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Peter Rogers's Blog
Artist-in-Residence at Chez Firth

Tuesday (2/4/14) 3:18am - ... wherein Peter posts a Weekly Media Update.

[Slowly, slowly getting back up to speed.]

Movies:   Kiki's Delivery Service
TV:   Rubicon [1x12-1x13] [spoilers]
Books:  <none>


Kiki's Delivery Service
This is the Hayao Miyazaki film about a young witch who moves to a new town and starts a delivery business.  I watched it (for the nth time) recently.

This might be my favorite Miyazaki film.  I think it's either this one or Nausicäa.  This was the one that I first saw when I was living in a kind of shabby apartment in Somerville, feeling sad and lonely, and immediately decided to parcel that movie out, watching the VHS tape for fifteen minutes per day, so it wouldn't be over so soon.

Yes, it's beautifully animated.  Everyone talks about Miyazaki's genius at animated flight, and everything they say is true.  Other animators depict flight; Miyazaki sends you hurtling through the air.  And the city of Koriko is just gorgeous.  It cobbles together European influences to the point that it feels like a Swiss town by the Aegean, somewhere in the English countryside.  The city, more than anything, gives the movie that bittersweet quality that the best fantasy has, where you feel nostalgic for a place you've never been, because it never existed to begin with.

The plot is kind of shambolic.  Strangely, I don't mind this.  I'm usually something of a plot nazi, so I should hate the way the story sort of shambles from one episode to the next.  But there's still a strong emotional through-line.  All the little episodes are about how Kiki learns to take on challenges independently, and they all steadily build up the world around her, with new locations and new supporting characters.  In a way, it's like watching a really amazing webseries.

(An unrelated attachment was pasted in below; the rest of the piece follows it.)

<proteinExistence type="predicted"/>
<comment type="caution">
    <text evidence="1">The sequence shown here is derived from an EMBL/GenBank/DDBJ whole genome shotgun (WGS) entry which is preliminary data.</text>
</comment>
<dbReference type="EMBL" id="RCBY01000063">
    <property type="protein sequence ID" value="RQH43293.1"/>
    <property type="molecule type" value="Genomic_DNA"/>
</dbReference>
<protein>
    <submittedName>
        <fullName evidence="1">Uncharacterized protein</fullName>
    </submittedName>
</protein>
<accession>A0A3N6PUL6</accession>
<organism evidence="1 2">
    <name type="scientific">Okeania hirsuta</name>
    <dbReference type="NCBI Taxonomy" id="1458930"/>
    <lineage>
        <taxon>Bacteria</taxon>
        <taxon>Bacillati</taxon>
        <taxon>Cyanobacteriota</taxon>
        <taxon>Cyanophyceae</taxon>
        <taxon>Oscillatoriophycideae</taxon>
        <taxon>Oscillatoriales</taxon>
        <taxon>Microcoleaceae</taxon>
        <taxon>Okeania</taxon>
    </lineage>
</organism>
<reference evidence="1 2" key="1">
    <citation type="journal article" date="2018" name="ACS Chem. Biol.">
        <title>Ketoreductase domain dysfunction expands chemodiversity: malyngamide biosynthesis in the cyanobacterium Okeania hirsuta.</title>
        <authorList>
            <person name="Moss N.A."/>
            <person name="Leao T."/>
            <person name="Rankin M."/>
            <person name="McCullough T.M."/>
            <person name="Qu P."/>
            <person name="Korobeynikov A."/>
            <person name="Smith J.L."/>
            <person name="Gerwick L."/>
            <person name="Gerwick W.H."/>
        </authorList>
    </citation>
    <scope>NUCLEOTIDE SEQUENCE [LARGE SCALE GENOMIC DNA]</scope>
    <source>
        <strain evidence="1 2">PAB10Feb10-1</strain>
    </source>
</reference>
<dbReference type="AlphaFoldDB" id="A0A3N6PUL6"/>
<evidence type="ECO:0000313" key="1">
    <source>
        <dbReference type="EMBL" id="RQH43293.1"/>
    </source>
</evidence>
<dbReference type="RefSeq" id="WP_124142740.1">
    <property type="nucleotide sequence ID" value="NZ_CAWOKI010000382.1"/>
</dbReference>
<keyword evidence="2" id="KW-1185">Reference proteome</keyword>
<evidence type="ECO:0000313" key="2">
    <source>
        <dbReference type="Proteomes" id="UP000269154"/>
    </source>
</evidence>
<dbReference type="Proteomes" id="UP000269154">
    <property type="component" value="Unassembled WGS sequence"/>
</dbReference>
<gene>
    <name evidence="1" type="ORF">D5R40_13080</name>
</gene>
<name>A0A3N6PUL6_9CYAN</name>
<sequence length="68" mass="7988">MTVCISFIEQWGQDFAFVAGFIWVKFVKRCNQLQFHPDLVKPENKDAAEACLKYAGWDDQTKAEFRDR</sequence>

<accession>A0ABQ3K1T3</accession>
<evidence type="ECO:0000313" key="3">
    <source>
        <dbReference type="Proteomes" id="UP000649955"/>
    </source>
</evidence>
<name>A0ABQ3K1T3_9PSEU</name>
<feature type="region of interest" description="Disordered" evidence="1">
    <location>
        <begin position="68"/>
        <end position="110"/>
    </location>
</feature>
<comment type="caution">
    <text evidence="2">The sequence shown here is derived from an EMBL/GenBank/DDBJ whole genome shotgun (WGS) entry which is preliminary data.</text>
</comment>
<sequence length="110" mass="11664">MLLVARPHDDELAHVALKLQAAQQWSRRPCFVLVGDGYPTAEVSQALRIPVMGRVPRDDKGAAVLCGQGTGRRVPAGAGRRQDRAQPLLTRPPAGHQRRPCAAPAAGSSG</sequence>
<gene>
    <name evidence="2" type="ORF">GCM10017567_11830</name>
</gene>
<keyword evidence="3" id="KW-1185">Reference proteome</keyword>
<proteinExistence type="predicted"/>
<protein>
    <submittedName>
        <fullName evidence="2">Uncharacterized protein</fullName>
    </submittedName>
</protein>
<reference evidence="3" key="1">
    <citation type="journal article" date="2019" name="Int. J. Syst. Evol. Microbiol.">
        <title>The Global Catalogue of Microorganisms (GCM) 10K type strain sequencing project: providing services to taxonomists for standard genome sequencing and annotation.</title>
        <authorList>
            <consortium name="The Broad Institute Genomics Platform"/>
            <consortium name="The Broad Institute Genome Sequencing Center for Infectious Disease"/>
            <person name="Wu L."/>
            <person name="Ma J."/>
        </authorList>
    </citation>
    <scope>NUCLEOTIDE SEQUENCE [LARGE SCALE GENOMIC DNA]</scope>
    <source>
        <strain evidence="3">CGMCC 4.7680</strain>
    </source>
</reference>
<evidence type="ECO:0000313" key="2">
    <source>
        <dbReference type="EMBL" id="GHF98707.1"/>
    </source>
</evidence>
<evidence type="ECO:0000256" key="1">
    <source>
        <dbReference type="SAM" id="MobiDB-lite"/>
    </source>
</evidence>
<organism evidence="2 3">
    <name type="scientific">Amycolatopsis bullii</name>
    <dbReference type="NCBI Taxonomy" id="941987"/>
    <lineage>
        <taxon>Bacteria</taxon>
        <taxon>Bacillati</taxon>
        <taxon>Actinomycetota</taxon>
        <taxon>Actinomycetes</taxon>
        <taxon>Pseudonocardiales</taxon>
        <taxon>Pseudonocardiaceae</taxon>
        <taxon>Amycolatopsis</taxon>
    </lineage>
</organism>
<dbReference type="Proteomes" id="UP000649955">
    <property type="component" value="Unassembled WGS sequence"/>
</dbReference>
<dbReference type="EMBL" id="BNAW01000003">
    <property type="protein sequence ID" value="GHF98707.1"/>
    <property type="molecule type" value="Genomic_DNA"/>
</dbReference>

And each individual episode does a great job of, as the saying goes, chasing the hero up a tree and throwing rocks at her.  And what fascinates me is that they do this without villains.  There's no "bad guy" out there looking to ruin Kiki's day.  It's not a story where somebody's trying to do something very simple (take an object from point a to point b, spend a night in a cabin, attend a company Christmas party), but there's a sinister force out there making that difficult.  No, this is a story where somebody's trying to do something insanely difficult (move to a new town on their own at 13 and start their own business), and the challenges are just hard because they're hard.  In fact, I love how Kiki's gets all sorts of help from everyone.  I love that you can write a story like that -- where everybody's happy to help you out, but even with that, your task is damned tough.

And slowly, we see her business find its footing and take off.  Coming back to this film after many years, this was the real surprise for me.  Suddenly, I'm watching this same movie I've seen so many times and thinking, "Holy crap!  She's *starting her own business*!"  And then I was worried that she wouldn't be able to take care of her initial investments or generate enough of a customer base.  Ah well.  Here I am on the other side of watching my friends start businesses.

I wonder what kind of movie this will be to me ten years from now.


Rubicon [1x12-1x13] [spoilers]
This is the conclusion of the AMC series about an intelligence analyst who uncovers a disturbing, large-scale conspiracy.

I had been warned to lower my expectations.  Even the critics that liked Rubicon said that it didn't "stick the landing", so I went into the end of the season (and, since it was cancelled shortly after, the end of the series) expecting it to go out with a whimper.